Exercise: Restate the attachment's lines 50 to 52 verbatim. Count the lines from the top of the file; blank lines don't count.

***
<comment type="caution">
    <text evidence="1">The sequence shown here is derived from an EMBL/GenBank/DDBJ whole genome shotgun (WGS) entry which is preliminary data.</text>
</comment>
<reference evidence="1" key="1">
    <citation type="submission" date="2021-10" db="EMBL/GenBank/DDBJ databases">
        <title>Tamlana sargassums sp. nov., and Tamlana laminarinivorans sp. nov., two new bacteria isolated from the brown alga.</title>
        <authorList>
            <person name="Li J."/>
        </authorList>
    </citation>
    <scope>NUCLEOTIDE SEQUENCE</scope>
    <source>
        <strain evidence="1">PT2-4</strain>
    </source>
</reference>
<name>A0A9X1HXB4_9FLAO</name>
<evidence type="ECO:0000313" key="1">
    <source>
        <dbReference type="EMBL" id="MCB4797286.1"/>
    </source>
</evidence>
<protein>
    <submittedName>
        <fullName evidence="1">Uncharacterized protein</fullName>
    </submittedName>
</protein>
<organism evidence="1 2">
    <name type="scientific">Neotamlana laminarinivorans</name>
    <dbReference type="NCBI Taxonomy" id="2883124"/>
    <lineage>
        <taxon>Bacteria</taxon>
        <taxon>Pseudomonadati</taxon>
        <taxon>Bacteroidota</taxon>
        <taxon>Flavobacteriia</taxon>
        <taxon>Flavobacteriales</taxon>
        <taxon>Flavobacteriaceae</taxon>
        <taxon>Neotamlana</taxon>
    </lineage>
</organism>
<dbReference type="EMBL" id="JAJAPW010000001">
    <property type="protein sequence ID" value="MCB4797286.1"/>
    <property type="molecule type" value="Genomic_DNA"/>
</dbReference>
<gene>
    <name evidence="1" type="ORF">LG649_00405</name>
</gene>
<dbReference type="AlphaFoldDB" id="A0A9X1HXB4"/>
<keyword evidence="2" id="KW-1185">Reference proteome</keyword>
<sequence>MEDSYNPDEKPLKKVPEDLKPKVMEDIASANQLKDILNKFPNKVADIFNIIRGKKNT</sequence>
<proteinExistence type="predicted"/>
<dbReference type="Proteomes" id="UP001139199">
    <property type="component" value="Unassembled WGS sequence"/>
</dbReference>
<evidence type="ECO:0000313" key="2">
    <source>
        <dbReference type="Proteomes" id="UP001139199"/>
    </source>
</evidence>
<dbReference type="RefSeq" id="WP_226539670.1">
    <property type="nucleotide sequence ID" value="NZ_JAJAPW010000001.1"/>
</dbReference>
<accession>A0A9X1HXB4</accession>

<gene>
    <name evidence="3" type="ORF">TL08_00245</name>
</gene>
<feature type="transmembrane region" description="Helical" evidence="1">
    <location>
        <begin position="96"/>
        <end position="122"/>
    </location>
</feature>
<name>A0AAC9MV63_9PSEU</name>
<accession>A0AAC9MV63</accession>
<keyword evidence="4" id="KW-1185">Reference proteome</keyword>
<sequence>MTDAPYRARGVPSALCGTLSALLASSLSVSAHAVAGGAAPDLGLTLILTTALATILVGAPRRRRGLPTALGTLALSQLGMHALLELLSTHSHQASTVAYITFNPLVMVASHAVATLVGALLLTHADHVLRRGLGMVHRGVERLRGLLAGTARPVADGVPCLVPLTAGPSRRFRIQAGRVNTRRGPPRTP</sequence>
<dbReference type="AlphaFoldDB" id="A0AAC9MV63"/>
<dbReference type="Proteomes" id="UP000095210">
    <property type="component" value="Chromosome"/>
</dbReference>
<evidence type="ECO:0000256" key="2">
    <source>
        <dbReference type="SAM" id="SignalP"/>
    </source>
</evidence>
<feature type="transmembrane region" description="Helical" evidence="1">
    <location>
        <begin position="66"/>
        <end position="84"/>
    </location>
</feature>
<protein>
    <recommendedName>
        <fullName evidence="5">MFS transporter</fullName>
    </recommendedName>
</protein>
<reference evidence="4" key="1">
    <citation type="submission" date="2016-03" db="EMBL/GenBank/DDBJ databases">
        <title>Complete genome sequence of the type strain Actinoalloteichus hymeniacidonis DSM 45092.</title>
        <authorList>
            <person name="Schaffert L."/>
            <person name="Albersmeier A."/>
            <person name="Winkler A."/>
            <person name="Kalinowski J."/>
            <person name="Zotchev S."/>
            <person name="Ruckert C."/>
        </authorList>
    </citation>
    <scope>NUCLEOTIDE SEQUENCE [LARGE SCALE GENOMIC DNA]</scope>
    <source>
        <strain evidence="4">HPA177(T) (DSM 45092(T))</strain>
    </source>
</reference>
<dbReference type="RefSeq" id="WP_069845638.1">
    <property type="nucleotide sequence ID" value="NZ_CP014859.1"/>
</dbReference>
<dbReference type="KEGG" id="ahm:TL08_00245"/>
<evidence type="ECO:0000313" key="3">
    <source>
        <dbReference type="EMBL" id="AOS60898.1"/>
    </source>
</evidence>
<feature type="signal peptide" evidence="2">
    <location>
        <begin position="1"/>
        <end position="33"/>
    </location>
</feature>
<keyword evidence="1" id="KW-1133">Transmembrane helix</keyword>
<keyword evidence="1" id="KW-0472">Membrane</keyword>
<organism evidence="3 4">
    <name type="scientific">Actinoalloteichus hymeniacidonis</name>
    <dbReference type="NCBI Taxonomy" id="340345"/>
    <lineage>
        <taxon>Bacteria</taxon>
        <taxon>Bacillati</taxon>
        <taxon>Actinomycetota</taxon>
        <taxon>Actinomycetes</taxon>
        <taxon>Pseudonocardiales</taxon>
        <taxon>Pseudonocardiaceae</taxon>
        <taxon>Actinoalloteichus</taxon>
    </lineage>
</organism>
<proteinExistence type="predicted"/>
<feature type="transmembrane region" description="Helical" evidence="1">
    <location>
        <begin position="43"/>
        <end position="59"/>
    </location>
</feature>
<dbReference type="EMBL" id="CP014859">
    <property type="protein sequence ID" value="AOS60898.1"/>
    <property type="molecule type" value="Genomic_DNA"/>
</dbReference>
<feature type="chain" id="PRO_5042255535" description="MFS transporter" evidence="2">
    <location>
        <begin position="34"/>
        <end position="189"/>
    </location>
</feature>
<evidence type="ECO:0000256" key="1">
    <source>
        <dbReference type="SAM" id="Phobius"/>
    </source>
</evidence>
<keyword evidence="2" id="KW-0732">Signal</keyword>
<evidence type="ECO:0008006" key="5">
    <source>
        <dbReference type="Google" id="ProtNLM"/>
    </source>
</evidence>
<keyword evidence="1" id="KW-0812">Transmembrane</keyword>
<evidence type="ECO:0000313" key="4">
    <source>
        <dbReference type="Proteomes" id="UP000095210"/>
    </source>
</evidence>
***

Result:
<proteinExistence type="predicted"/>
<dbReference type="Proteomes" id="UP001139199">
    <property type="component" value="Unassembled WGS sequence"/>